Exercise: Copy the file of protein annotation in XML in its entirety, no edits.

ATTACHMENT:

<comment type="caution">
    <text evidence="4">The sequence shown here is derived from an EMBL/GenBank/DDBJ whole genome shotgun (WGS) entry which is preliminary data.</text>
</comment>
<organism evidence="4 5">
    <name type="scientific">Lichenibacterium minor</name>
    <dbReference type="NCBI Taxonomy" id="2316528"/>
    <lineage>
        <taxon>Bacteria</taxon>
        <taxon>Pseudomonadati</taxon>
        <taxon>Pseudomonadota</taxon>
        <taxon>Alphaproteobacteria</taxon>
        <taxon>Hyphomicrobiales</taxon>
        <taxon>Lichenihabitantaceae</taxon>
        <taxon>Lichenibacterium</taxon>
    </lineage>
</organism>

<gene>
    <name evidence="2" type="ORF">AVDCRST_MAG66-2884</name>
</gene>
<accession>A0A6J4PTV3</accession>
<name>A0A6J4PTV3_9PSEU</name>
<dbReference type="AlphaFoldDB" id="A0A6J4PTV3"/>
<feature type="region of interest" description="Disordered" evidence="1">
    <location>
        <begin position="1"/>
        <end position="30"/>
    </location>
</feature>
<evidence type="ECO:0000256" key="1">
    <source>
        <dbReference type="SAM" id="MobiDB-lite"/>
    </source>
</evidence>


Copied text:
<comment type="caution">
    <text evidence="4">The sequence shown here is derived from an EMBL/GenBank/DDBJ whole genome shotgun (WGS) entry which is preliminary data.</text>
</comment>
<organism evidence="4 5">
    <name type="scientific">Lichenibacterium minor</name>
    <dbReference type="NCBI Taxonomy" id="2316528"/>
    <lineage>
        <taxon>Bacteria</taxon>
        <taxon>Pseudomonadati</taxon>
        <taxon>Pseudomonadota</taxon>
        <taxon>Alphaproteobacteria</taxon>
        <taxon>Hyphomicrobiales</taxon>
        <taxon>Lichenihabitantaceae</taxon>
        <taxon>Lichenibacterium</taxon>
    </lineage>
</organism>

<gene>
    <name evidence="2" type="ORF">AVDCRST_MAG66-2884</name>
</gene>
<accession>A0A6J4PTV3</accession>
<name>A0A6J4PTV3_9PSEU</name>
<dbReference type="AlphaFoldDB" id="A0A6J4PTV3"/>
<feature type="region of interest" description="Disordered" evidence="1">
    <location>
        <begin position="1"/>
        <end position="30"/>
    </location>
</feature>
<evidence type="ECO:0000256" key="1">
    <source>
        <dbReference type="SAM" id="MobiDB-lite"/>
    </source>
</evidence>